The first report was short. It was positive, but offered some good advice on how to improve the piece. Then I opened the second report and found that it contained 15 pages of single-spaced text in Vietnamese.

I was shocked. Had I made someone so infuriated that s/he poured out 15 pages of denunciations of my ideas?

I scrolled to the end to read the conclusion first: “As was already stated at the beginning, we easily approve of the argument of Mr. X, and can only repeat it by different means.”

(Như đã phát biểu từ đầu, chúng tôi dễ dàng tán thành lập luận của ông X nên chỉ có thể lặp lại bằng cách khác thôi.)


I was relieved to read this, but as I then read through the comments, I quickly saw that there was great humility in that statement, because rather than “repeating” the argument that I had made, Tạ Chí Đại Trường expanded it tremendously as he examined the way that the story of the Hùng kings had been used for political purposes in the centuries after its first appearance in fifteenth-century texts.

The editors at that time of the Journal of Vietnamese Studies, where I had submitted that article, were likewise impressed by Tạ Chí Đại Trường’s comments and decided to translate them into English and to publish them in 2012.

As for Tạ Chí Đại Trường’s original comments in Vietnamese, they have sat on my hard drive for all of these years. At some point I did make an inquiry (through a mutual acquaintance) to see if Tạ Chí Đại Trường would approve of me making the comments available online. I was told that Tạ Chí Đại Trường did approve.

However, I never got around to it because the text was written in an older Vietnamese font and publishing the text online would have required converting the font and then cleaning up the text.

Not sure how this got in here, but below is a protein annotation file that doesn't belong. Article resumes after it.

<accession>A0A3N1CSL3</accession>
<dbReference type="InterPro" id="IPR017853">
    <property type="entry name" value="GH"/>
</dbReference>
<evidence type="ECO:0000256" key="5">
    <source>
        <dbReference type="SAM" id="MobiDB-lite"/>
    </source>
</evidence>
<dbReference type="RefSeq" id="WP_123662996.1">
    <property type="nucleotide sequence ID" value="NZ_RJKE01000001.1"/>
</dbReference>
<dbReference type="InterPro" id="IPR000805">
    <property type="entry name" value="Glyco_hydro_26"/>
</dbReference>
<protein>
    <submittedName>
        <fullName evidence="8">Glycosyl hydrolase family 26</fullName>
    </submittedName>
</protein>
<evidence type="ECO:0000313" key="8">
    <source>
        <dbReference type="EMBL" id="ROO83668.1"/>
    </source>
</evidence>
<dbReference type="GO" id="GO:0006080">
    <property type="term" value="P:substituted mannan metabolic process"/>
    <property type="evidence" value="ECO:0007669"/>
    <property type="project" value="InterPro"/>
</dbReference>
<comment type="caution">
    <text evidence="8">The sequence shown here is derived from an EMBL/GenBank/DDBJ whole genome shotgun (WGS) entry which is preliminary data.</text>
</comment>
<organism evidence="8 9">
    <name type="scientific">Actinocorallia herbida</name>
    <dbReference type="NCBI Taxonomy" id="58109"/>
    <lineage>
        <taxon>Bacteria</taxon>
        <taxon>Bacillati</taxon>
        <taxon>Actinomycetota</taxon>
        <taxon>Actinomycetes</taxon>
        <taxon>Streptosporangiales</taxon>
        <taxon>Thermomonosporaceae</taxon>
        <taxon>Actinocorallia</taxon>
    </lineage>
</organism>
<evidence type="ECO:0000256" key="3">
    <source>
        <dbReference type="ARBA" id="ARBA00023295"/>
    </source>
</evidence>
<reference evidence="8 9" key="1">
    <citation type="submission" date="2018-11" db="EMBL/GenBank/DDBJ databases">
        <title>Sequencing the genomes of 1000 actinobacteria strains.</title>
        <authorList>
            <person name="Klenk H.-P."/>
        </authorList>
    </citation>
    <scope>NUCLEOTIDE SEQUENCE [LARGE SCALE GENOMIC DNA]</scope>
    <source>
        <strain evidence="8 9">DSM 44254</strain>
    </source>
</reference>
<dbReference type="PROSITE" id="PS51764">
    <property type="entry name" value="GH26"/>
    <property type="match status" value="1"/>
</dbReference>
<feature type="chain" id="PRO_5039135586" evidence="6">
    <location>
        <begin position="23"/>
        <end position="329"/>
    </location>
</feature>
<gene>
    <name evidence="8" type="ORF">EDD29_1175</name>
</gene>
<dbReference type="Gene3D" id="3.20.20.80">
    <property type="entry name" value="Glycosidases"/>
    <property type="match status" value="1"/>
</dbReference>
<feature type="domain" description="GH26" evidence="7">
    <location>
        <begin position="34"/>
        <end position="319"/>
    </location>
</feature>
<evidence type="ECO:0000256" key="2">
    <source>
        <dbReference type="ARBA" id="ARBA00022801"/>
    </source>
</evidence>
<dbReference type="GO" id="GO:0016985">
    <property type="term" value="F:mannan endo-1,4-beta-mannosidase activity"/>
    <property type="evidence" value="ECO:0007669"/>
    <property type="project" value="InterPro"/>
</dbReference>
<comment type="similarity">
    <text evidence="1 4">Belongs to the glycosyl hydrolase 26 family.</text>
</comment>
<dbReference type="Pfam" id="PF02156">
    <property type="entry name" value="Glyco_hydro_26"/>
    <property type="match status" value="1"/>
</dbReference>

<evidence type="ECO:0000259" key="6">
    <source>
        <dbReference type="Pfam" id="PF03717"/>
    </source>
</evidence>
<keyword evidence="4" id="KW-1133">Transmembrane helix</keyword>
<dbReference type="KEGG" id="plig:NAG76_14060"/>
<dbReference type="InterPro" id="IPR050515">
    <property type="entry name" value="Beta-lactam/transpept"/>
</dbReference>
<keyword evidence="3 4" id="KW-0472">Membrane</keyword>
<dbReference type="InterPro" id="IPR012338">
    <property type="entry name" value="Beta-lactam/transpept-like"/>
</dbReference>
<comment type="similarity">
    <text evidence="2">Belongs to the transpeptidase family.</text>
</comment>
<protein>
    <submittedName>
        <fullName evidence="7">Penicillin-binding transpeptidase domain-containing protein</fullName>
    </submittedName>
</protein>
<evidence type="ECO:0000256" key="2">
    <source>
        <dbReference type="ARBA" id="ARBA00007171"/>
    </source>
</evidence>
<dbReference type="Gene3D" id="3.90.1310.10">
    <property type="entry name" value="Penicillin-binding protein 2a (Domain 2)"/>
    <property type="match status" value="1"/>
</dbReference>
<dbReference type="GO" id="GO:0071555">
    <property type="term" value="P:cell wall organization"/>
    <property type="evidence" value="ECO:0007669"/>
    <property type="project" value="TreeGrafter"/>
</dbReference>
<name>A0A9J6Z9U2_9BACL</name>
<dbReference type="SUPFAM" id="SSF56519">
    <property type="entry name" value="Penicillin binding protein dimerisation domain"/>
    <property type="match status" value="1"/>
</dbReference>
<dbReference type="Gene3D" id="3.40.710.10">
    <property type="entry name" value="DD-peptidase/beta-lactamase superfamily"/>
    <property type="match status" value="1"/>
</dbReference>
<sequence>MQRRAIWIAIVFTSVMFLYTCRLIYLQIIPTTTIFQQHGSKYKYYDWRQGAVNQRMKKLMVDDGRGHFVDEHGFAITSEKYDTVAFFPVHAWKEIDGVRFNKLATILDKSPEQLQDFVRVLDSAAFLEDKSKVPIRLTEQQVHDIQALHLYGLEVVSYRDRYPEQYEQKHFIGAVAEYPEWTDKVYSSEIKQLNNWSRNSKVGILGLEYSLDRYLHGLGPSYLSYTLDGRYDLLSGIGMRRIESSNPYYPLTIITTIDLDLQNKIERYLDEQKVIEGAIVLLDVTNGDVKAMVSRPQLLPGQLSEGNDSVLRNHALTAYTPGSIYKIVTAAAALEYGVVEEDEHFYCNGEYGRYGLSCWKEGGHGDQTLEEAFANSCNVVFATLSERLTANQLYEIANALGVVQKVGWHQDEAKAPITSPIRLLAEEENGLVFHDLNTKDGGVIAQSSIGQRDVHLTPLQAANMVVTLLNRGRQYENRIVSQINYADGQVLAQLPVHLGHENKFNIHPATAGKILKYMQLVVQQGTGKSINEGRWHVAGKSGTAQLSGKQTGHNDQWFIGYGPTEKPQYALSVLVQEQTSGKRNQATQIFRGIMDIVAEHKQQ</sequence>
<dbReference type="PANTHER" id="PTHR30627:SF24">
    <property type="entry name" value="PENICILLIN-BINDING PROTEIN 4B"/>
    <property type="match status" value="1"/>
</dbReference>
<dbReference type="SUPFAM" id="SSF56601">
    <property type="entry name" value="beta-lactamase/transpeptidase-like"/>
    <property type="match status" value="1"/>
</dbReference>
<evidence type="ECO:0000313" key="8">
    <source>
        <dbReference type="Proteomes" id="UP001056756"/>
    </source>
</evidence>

In addition, Tạ Chí Đại Trường’s original comments began with a long discussion about the date of the text where the story of the Hùng kings first emerged, as I had initially made a careless mistake in my manuscript and had put the wrong date. Given that I fixed that mistake in the manuscript, that section of Tạ Chí Đại Trường’s comments was omitted from the English-language version. Therefore to make the Vietnamese-language version match the English-language version would have required further editing.

As such, the need to convert and edit the text led me to procrastinate, but now that Tạ Chí Đại Trường has tragically passed away, I think that it is best simply to share what he wrote, unedited.

I have therefore made the original Vietnamese-language comments and the edited/published English-language version available on this page (under the section “papers”).

Rest in peace Tạ Chí Đại Trường, and thank you so much for sharing some of your time and knowledge with me.